What other tests might be ordered alongside the Testosterone Free, Bioavailable, and Total test?

Your healthcare provider might order other tests like a complete blood count (CBC), metabolic panel, prolactin test, and/or luteinizing hormone (LH) and follicle-stimulating hormone (FSH) tests to gain a fuller picture of your hormonal health.

Can the Testosterone Free, Bioavailable, and Total test assist in assessing risk for cardiovascular disease?

Research is ongoing, but some studies suggest that low testosterone levels might be linked with an increased risk of cardiovascular disease in men.

How does obesity impact the results of a Testosterone Free, Bioavailable, and Total test?

Obesity can lower testosterone levels in both men and women. This is because body fat contains aromatase, an enzyme that converts testosterone into estrogen, the primary female sex hormone.

Can the Testosterone Free, Bioavailable, and Total test diagnose prostate cancer?

No, this test alone cannot diagnose prostate cancer. While testosterone can promote the growth of prostate cancer, men with normal testosterone levels can still develop prostate cancer.

How does alcohol consumption affect the results of a Testosterone Free, Bioavailable, and Total test?

Chronic heavy drinking can lead to lower testosterone levels in men, potentially causing symptoms of low testosterone.

Can the Testosterone Free, Bioavailable, and Total test assist in diagnosing thyroid disorders?

While thyroid hormones and testosterone can influence each other, this test alone cannot diagnose thyroid disorders. If a thyroid disorder is suspected, specific thyroid function tests would be necessary.

We advise having your results reviewed by a licensed medical healthcare professional for proper interpretation of your results.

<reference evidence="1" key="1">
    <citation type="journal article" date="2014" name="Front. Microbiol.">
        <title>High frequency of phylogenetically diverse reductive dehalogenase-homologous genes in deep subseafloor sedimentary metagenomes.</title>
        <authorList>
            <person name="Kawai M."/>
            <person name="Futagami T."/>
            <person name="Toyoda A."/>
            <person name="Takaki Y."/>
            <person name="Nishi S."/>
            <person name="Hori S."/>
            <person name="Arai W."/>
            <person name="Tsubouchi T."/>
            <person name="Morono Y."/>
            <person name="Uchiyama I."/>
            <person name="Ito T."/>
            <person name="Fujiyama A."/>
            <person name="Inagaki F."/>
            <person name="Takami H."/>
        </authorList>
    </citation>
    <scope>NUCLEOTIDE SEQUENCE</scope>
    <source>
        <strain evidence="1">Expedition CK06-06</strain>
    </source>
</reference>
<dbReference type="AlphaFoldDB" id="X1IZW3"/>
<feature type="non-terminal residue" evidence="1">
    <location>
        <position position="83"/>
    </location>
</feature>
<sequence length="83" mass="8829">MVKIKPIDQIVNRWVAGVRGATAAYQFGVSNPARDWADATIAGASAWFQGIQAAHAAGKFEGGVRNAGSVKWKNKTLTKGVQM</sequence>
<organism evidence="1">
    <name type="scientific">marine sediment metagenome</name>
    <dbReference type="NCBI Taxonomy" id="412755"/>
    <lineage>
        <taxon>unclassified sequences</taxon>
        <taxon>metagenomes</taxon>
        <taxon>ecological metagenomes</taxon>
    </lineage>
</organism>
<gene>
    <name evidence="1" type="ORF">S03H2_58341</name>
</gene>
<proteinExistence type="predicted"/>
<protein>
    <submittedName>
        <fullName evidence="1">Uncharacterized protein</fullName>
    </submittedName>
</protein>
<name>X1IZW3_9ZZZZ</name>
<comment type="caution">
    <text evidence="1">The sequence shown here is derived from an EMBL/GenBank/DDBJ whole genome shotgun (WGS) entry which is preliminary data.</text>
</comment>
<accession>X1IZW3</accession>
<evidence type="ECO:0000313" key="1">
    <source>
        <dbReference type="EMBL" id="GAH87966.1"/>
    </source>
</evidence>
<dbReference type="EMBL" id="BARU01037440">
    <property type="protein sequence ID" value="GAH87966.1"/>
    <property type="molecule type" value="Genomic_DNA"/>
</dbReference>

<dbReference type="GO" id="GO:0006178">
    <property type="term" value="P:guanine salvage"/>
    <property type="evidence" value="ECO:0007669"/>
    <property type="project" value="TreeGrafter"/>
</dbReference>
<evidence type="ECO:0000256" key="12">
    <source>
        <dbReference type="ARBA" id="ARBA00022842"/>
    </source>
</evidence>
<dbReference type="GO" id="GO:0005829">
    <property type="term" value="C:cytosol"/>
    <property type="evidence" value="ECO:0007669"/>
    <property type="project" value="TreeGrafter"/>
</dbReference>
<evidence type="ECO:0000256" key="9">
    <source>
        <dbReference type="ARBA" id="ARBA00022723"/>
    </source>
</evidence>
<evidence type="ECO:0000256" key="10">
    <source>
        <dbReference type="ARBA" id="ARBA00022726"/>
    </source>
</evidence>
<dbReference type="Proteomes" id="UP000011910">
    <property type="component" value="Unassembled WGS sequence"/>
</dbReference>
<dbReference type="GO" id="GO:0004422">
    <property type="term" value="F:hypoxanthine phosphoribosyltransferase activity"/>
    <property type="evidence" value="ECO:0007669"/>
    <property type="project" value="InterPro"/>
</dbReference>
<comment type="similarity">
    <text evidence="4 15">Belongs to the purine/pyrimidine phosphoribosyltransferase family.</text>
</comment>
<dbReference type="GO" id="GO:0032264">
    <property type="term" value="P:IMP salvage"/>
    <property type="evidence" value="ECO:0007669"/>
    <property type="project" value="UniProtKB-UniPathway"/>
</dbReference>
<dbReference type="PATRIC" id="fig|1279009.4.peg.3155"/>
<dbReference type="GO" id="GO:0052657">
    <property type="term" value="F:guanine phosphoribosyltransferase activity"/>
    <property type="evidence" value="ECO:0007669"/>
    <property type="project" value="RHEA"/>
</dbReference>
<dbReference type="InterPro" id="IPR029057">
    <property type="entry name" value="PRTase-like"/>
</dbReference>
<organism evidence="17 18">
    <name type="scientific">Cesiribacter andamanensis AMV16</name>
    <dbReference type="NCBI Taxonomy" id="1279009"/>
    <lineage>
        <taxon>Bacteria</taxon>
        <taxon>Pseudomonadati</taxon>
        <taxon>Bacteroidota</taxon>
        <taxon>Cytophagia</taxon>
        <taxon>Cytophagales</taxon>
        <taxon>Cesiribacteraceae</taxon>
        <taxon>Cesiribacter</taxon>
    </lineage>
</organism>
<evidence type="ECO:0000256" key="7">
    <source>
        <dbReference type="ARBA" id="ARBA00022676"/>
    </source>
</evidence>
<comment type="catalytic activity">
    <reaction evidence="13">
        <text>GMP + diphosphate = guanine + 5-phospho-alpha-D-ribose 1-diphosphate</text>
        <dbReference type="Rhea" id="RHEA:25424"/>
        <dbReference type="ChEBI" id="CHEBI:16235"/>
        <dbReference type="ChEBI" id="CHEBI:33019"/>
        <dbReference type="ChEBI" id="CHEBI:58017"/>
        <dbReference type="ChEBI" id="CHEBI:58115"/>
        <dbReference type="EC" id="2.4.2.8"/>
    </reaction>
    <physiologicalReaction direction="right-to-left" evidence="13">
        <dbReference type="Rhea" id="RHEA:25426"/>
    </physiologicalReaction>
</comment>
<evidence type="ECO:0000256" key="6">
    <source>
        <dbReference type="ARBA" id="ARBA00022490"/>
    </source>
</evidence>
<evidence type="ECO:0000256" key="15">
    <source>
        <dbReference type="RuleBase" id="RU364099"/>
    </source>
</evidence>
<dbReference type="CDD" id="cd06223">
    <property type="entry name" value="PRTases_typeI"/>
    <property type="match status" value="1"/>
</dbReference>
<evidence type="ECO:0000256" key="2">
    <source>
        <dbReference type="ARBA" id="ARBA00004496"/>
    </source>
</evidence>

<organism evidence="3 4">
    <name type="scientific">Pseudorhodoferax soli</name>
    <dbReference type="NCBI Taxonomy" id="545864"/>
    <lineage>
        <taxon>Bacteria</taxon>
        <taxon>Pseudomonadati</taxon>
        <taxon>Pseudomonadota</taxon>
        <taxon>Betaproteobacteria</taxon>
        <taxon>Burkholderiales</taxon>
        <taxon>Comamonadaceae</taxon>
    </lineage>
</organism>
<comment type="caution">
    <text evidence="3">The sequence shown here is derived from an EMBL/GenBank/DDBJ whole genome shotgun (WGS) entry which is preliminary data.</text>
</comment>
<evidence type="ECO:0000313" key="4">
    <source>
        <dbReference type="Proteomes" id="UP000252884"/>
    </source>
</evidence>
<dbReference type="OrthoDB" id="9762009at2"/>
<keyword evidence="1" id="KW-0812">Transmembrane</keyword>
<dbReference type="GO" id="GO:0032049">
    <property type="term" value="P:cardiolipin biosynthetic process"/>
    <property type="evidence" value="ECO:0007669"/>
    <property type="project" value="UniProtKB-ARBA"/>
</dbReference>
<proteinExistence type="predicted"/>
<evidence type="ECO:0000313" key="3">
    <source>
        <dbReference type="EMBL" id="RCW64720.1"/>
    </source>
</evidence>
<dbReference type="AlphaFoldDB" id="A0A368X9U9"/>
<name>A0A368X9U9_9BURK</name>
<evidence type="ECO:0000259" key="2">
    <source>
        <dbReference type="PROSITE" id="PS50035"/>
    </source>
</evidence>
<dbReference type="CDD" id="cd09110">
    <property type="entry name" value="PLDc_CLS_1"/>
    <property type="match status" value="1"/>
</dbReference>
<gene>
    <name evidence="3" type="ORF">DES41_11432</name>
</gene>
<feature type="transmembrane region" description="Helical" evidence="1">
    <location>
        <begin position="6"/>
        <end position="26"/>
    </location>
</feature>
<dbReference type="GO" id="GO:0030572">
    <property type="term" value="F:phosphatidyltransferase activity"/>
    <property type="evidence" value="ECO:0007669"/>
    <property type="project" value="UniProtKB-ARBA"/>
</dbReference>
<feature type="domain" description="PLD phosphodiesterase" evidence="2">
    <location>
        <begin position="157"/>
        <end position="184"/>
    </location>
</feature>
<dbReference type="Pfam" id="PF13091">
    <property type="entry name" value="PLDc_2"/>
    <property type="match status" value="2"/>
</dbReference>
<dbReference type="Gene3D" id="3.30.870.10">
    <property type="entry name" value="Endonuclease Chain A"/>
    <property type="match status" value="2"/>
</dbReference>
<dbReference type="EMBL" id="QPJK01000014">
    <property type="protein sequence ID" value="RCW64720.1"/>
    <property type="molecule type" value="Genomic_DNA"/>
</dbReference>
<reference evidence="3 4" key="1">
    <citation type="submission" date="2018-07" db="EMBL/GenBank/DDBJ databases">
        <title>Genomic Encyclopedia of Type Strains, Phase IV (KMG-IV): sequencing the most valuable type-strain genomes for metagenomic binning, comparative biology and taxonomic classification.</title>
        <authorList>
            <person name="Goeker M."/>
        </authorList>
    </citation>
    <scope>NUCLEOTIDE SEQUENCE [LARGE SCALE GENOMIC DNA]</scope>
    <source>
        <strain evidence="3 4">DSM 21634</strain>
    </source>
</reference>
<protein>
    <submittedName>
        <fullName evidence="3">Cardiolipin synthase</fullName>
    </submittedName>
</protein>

The following is a list of what is included in the item above. Click the test(s) below to view what biomarkers are measured along with an explanation of what the biomarker is measuring.

Also known as: Testosterone Free Bioavailable and Total LCMSMS

Albumin

Albumin is a protein made by the liver. A serum albumin test measures the amount of this protein in the clear liquid portion of the blood.

Sex Hormone Binding

The sex hormone binding globulin (SHBG) test measures the concentration of SHBG in the blood. SHBG is a protein that is produced by the liver and binds tightly to testosterone, dihydrotestosterone (DHT), and estradiol (an estrogen). In this bound state, it transports them in the blood as an inactive form. The amount of SHBG in circulation is affected by age and sex, by decreased or increased testosterone or estrogen production and can be affected by certain diseases and conditions such as liver disease, hyperthyroidism or hypothyroidism, and obesity. Changes in SHBG levels can affect the amount of testosterone that is available to be used by the body's tissues. A total testosterone test does not distinguish between bound and unbound testosterone but determines the overall quantity of testosterone. If a person's SHBG level is not normal, then the total testosterone may not be an accurate representation of the amount of testosterone that is available to the person's tissues.

TESTOSTERONE, FREE

TESTOSTERONE, TOTAL,

A testosterone test measures the amount of the male hormone, testosterone, in the blood. Both men and women produce this hormone. In males, the testicles produce most of the testosterone in the body. Levels are most often checked to evaluate signs of low testosterone: In boys -- early or late puberty and in men -- impotence, low level of sexual interest, infertility, thinning of the bones In females, the ovaries produce most of the testosterone and levels are most often checked to evaluate signs of higher testosterone levels, such as: decreased breast size, excess hair growth, increased size of the clitoris. irregular or absent menstrual periods and male-pattern baldness or hair thinning.

TESTOSTERONE,BIOAVAILABLE

*Process times are an estimate and are not guaranteed. The lab may need additional time due to weather, holidays, confirmation/repeat testing, or equipment maintenance.